DOI The first research issue deals with their deployment on designing shipping routes on the East—West corridor. The second issue compares their operational characteristics to realize their strength and weakness. The empirical work is carried out using route records of the top 20 shipping lines from to

Author:Kagadal Kekazahn
Country:Cayman Islands
Language:English (Spanish)
Published (Last):17 November 2014
PDF File Size:13.25 Mb
ePub File Size:6.40 Mb
Price:Free* [*Free Regsitration Required]

We'd like to understand how you use our websites in order to improve them. Register your interest. The shipping network plays an important role in the operation of container liner shipping.

It provides a system on which transportation activities take place. This article aims to study the topological structure of the shipping network on the East-West corridor from to The theoretical background is based on graph theory, statistical techniques, social network analysis, and transportation network structure. Data is deployed from the service information published in Containerisation International Yearbooks and processed by designated computer programs.

The expansion of the shipping network to adapt to the growth of global trade is displayed by the increase of deployed fleet, the number of served ports and weekly calls. Major features of arcs on the network are identified in respect of nautical distance, travelling time and assortativity. Port strength on the network is evaluated on the basis of degree centrality with the majority of the largest degree ports located in East Asia.

The power law distribution of port degree indicates the existence of many small degree ports and only a few high degree ones. Highly positive correlation coefficients between port degree and throughput express the causal link between them. The dynamics of regional networks is observed through network indicators. A salient trend is the de-concentration process happening in many regions during which secondary ports grown strongly and have lowered the centrality of bigger ones.

This is a preview of subscription content, log in to check access. Rent this article via DeepDyve. Alderton, P. Port Mangement and Operations. London: Informa. Google Scholar. Aversa, R. A mixed integer programming model on the location of a hub port in the East Coast of South America. Agarwal, R. Transportation Science , 42 2 , — Operations Research , 58 6 , — Baird, A. Optimising the container transhipment hub location in northern Europe.

Journal of Transport Geography , 14 3 , — Cariou, P. Is slow steaming a sustainable means of reducing CO2 emissions from container shipping? Transportation Research Part D , 16 , — Chang, Y.

Port selection factors by shipping lines: Different perspectives between trunk liners and feeder service providers. Marine Policy , 32 , — Christiansen, M. Ship routing and scheduling in the new millennium. European Journal of Operational Research , , — Cisic, D.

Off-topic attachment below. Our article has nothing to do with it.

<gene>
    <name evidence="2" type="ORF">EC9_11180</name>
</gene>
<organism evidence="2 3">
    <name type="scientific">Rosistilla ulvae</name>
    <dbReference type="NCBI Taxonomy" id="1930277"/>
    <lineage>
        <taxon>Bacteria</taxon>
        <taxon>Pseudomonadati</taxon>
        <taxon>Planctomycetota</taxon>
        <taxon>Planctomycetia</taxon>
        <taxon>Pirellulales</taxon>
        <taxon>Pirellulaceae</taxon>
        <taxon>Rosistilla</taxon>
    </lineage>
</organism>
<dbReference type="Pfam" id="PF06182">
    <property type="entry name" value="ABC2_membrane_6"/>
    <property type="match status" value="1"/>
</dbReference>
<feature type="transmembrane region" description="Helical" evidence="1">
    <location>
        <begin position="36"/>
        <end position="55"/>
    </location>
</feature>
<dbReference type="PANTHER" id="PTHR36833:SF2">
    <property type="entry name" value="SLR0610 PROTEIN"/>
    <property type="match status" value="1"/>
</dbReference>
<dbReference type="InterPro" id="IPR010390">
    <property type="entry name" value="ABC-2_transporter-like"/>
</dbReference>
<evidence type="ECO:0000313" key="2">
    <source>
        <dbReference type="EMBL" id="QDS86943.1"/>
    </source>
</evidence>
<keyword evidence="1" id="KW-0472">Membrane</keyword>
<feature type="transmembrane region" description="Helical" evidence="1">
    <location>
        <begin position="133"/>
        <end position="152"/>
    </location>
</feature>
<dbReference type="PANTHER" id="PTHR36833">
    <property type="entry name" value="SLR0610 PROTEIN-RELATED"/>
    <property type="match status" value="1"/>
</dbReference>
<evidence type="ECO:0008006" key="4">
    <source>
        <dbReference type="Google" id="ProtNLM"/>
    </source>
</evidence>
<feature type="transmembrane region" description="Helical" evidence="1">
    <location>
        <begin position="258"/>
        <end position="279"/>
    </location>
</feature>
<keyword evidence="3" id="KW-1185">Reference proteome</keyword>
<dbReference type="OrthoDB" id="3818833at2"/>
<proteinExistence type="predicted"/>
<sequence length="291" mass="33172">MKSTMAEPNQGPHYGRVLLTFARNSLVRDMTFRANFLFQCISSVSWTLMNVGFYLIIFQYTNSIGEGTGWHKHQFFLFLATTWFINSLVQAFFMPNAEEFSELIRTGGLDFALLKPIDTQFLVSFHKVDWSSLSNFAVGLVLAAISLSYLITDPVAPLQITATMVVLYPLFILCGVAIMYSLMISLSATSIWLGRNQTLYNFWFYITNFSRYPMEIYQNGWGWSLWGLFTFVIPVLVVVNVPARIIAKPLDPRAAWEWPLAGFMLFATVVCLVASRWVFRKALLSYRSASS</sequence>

Network analysis applied to Mediterranean liner transport. Athen, Greece. Containerisation International. Containerisation International Yearbooks.

Cullinane, K. The hierarchical configuration of the container port industry: an application of multiple linkage analysis. Deloitte Resource document. Deng, W. Chinese Physics Letters , 26 11 , Dicken, P. Global shift — Mapping the changing contours of the world economy. London: Sage. Container market - annual review and forecast. London: Drewry Shipping Consultants. Ducruet, C. Network diversity and maritime flows. Journal of Transport Geography , 30 , 77— Cities in worldwide air and sea flows: A multiple networks analysis.

Cybergeo: European Journal of Geography , Y Centrality and vulnerability in liner shipping networks: revisiting the Northeast Asian port hierarchy. Network position and throughput performance of seaports In Notteboom T.

London: Kogan Page. E The worldwide maritime network of container shipping: Spatial structure and regional dynamics. Global Networks , 12 3 , — Maritime constellations: a complex network approach to shipping and ports. ESCAP Comparative analysis of port tariffs in the escap region. United Nations: New York. Fagerholt, K. Designing optimal routes in a liner shipping problem.

Ferrari, C. Network economies in liner shipping: the role of home markets. Facing the economic crisis by cutting costs: The impact of slow—steaming on container shipping networks. Francesco, M. Maritime repositioning of empty containers under uncertain port disruptions. Fremont, A.

Ahsgate Farnham and Burlington. Global maritime networks - The case of Maersk. Journal of Transport Geography , 15 , — Gelareh, S. Hub-and-spoke network design and fleet deployment for string planning of liner shipping.

Applied Mathematical Modelling , 37 , — Genco, P. Transhipment and liner network restructuring: opportunities and threats for Mediterranean ports. Hayut, Y. Containerization and the Load center concept.

Economic Geography , 57 2 , — Hu, Z. Empirical analysis of the worldwide maritime transportation network. Physica A , , — Imai, A. Multi-port vs. Hub-and-Spoke port calls by containerships. Transportation Research Part E , 45 , — Low, J. C Network effects in the East Asia container ports industry. Kaluza, P.


ISBN 13: 9781843119258



Empirical analysis of the container liner shipping network on the East-West corridor (1995–2011)



Containerisation international / Yearbook



World Development Indicators


Related Articles